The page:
Quebec’s Family Policy was put in place in 1997. It includes an integrated child allowance, enhanced maternity and parental leave, extended benefits for self-employed women, and subsidized early childhood education and child care services. Through this policy, the province has been able to establish a network of child care centres for children aged four years and younger from existing non-profit daycare centres and home agencies. The centres offer low-cost care and are no cost for parents on social assistance. Elementary schools in the public system also provide low-cost before- and after-school care and full-day kindergarten is provided to all five-year-olds.220, 221 In addition, some school boards offer full-day kindergarten to four-year-olds from low-income families. Since 1997, Quebec’s steady decline in poverty rates has resulted in the greatest overall decrease among provinces resulting in a 2005 child poverty rate lower than the national average.213 While much of this decline is due to economic growth, government policies are also believed to have contributed to lower poverty rates.217

Saskatchewan’s Initiative

Recognizing the health benefits of employment (such as social networks and self esteem), as well as the fact that some low-income working families experience financial difficulties paying employment-related expenses (e.g. income taxes and contributions, transportation, clothing and child care) in addition to meeting basic needs, Saskatchewan introduced an initiative in 1997, which supports a number of programs and services to help low-income people achieve financial security, including: the Saskatchewan Employment Supplement; the Saskatchewan Child Benefit; and Family Health Benefits (providing additional health coverage for children).218, 223

Further assistance is available in the form of child care subsidies, discount bus passes, rental housing supplements and transitional employment allowances. Eligibility for benefits is based on an income threshold rather than welfare eligibility. By 2004, Saskatchewan had seen 41% fewer families dependent on social assistance (6,800 families and almost 15,000 children) and a substantial increase in after-tax disposable income among families working for minimum wage.218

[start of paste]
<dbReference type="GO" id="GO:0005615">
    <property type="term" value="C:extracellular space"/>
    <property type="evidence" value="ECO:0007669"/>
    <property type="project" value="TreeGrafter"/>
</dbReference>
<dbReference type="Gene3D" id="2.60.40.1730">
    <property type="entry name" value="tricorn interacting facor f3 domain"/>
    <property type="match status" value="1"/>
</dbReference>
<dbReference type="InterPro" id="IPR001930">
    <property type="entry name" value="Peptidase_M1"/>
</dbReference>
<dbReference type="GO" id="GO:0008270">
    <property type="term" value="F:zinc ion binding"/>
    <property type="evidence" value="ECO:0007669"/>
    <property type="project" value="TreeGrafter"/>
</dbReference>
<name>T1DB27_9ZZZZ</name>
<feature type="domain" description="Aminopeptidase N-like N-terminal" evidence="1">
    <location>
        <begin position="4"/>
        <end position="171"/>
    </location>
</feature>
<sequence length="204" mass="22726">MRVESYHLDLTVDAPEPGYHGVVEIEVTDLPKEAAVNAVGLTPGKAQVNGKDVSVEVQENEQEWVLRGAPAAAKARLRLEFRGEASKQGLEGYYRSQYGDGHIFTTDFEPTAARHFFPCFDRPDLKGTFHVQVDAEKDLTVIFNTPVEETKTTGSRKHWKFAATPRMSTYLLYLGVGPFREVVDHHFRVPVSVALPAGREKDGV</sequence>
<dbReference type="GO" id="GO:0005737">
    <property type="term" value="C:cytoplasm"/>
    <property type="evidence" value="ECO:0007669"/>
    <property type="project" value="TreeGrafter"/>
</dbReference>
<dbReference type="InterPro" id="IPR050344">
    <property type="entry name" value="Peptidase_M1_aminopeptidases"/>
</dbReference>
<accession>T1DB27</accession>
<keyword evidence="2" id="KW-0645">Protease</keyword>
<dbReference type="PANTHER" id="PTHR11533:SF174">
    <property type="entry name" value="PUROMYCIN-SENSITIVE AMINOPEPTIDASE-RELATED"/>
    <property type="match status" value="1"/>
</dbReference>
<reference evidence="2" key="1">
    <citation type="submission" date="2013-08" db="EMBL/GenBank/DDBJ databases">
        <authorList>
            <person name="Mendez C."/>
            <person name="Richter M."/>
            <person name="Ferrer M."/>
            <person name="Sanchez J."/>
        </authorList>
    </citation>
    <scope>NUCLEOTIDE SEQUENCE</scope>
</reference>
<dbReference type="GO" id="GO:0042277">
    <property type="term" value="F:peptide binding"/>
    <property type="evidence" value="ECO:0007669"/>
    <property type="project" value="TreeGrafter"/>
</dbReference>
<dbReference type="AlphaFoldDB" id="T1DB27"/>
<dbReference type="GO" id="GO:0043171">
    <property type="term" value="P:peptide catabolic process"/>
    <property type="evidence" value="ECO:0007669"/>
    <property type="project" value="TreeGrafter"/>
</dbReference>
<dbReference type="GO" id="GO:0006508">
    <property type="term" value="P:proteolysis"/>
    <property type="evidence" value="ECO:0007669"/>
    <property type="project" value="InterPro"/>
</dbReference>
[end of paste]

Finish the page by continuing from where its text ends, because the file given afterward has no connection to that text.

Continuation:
It is estimated that 788,000 children under the age of 18 currently live in poverty, representing a decrease over the last decade from a peak of 18.6% of all children in 1996 to 11.7% in 2005 (see Figure 4.2).8, 213, 224

Figure 4.2 Children aged 0-17 years living in low-income families (after tax), Canada, 1996-2005

 

Figure 4.2 Children aged 0-17 years living in low-income families (after tax), Canada, 1996-2005

Source: Public Health Agency of Canada using Statistics Canada, CANSIM
Table 202-0802.


 

Figure 4.3 shows that while the number of Canadian children living in low-income families is lower than in the U.S., it is more than double that of Nordic countries such as Finland, Sweden and Norway.8 This suggests that Canadian policies and programs have not been as effective as some other OECD countries. Generally, western and northern European countries with a history of providing universal benefits for families with children have the lowest rates of child poverty once taxes and transfers are taken into account.8, 225

Figure 4.3 Child low-income rates in OECD countries based on market sources and disposable income: late 1990s and early 2000s

 

Figure 4.3 Child low-income rates in OECD countries based on market sources and disposable income: late 1990s and early 2000s

Source: Adapted from Corak, M. (provided by Canadian Population
Health Initiative, 2007).


 

While Canada has had limited success in addressing childhood poverty, the ability to reduce seniors’ poverty has been much better demonstrated (see text box).123 Although there are no specific studies that have traced the effect of an increase in overall health among seniors with a reduction in seniors’ poverty, the evidence linking health and income suggests that the health of Canada’s seniors has benefited overall as a result of these social investments.